Legal scholar Mark Lemley has published an insightful draft paper titled, "Is the Sky Falling on the Content Industries?" In it, he documents the history of content industries crying foul every time a new technology disrupts their current business model. His quote, as it turns out, juxtaposes rather nicely with one of Greg Kot's:
"The invention of the phonograph was going to discourage people fro m going out to see live music. The introduction of music radio was a surefire way of killing record sales. "Home taping is killing music" screamed the magazine ads when the cassette tape was introduced to the marketplace. Of course, each of those sky-is-falling alerts from the music industry over the last century was a false alarm. With each technological innovation, music became more accessible and more lucrative than ever."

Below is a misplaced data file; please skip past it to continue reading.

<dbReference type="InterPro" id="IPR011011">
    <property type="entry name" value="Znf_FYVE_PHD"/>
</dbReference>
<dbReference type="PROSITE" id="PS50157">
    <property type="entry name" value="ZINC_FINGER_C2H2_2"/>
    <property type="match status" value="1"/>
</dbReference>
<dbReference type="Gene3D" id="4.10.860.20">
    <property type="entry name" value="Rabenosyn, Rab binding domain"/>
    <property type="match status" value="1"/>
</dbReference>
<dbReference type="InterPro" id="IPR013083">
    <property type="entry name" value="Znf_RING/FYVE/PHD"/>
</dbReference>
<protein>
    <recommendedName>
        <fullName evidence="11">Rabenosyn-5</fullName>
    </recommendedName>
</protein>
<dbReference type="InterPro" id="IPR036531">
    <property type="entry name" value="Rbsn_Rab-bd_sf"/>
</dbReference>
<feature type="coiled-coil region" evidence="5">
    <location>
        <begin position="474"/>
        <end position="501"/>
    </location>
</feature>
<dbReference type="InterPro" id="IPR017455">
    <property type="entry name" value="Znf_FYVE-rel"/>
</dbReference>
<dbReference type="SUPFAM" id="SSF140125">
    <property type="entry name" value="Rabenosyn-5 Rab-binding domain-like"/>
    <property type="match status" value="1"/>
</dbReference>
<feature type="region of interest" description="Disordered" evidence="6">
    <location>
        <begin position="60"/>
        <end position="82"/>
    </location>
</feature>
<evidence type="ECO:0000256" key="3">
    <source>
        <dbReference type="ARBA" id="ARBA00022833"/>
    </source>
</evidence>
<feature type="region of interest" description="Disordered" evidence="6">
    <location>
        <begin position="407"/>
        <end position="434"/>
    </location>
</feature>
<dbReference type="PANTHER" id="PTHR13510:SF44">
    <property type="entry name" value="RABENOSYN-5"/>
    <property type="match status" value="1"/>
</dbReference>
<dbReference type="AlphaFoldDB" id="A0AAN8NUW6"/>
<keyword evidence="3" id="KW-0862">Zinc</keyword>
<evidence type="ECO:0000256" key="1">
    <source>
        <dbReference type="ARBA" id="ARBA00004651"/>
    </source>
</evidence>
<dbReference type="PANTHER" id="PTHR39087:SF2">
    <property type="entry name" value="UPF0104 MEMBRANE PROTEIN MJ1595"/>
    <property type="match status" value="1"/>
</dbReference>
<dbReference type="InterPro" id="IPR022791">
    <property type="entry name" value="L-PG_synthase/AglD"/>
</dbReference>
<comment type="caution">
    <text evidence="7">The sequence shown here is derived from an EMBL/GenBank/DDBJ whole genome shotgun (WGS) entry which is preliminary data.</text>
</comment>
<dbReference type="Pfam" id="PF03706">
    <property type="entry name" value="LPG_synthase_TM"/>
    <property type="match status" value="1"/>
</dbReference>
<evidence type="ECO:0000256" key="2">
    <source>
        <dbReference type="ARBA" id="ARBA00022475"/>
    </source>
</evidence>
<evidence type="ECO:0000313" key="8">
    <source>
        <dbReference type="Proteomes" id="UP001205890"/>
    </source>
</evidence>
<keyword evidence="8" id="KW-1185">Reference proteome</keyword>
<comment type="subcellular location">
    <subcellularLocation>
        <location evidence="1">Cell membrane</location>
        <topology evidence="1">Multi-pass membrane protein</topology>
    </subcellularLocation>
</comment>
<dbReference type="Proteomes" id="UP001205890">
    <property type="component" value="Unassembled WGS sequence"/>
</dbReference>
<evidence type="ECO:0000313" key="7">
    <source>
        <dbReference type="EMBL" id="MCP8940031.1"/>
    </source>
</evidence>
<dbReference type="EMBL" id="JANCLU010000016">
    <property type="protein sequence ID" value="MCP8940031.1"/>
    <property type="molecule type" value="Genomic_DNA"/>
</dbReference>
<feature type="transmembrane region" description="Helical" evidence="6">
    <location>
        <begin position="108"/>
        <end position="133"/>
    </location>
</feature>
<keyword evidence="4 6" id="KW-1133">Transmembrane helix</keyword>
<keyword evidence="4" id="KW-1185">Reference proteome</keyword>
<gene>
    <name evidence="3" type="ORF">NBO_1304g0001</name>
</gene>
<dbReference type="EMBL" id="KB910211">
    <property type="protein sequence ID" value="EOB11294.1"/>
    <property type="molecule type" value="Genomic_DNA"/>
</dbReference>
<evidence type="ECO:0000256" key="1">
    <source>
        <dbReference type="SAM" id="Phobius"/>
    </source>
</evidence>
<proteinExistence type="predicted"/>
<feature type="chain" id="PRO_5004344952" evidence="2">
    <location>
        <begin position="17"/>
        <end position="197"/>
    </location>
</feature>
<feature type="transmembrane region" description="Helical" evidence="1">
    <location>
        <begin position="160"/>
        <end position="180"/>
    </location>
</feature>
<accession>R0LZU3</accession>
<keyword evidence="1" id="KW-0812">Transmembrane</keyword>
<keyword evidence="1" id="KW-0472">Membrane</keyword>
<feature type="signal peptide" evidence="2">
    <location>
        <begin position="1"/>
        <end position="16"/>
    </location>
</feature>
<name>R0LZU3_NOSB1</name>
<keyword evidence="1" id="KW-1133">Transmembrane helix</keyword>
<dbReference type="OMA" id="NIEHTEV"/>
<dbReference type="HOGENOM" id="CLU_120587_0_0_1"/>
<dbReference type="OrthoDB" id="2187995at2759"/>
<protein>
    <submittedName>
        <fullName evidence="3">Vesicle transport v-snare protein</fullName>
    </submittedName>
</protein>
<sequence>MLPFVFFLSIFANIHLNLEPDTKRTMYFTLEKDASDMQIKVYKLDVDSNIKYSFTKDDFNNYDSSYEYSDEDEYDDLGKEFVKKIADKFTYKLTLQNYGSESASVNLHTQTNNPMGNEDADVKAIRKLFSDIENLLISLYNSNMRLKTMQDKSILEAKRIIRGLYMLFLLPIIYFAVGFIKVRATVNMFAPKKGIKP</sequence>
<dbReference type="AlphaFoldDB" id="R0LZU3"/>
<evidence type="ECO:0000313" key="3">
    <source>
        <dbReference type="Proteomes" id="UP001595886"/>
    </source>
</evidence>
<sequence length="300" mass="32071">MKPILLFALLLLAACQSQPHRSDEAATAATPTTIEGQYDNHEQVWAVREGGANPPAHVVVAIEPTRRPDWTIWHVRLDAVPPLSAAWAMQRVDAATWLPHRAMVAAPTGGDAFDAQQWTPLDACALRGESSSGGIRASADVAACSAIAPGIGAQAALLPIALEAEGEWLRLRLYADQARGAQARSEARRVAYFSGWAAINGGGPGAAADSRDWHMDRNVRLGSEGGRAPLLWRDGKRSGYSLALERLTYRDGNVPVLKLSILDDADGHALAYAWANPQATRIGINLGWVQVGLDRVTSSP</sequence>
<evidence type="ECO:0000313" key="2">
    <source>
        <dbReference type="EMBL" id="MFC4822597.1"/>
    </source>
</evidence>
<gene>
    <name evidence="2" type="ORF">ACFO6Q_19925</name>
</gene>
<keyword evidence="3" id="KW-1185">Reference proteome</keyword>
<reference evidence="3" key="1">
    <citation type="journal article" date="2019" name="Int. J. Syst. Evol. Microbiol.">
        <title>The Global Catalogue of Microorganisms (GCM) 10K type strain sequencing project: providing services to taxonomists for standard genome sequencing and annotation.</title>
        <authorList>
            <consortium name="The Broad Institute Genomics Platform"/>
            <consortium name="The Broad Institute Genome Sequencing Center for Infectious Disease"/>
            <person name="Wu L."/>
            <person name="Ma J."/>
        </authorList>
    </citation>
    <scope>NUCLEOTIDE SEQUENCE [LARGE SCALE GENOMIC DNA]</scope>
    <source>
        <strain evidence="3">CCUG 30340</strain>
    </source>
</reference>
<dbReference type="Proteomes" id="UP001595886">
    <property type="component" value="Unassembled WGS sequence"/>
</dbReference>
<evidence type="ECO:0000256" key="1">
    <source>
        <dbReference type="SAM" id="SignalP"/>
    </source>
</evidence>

"The content industry, it seems, has a Chicken Little problem. It may, in fact, be the case that the sky is falling. But, if you claim that the sky is falling whenever a new technology threatens an existing business model, the rest of the world can be forgiven for not believing you when you claim that this time around it's going to be different than all of the other times. Now, let's be clear, each one of these technologies changed the business model of the industry. They caused certain revenue streams to decline. But they also opened up new ones."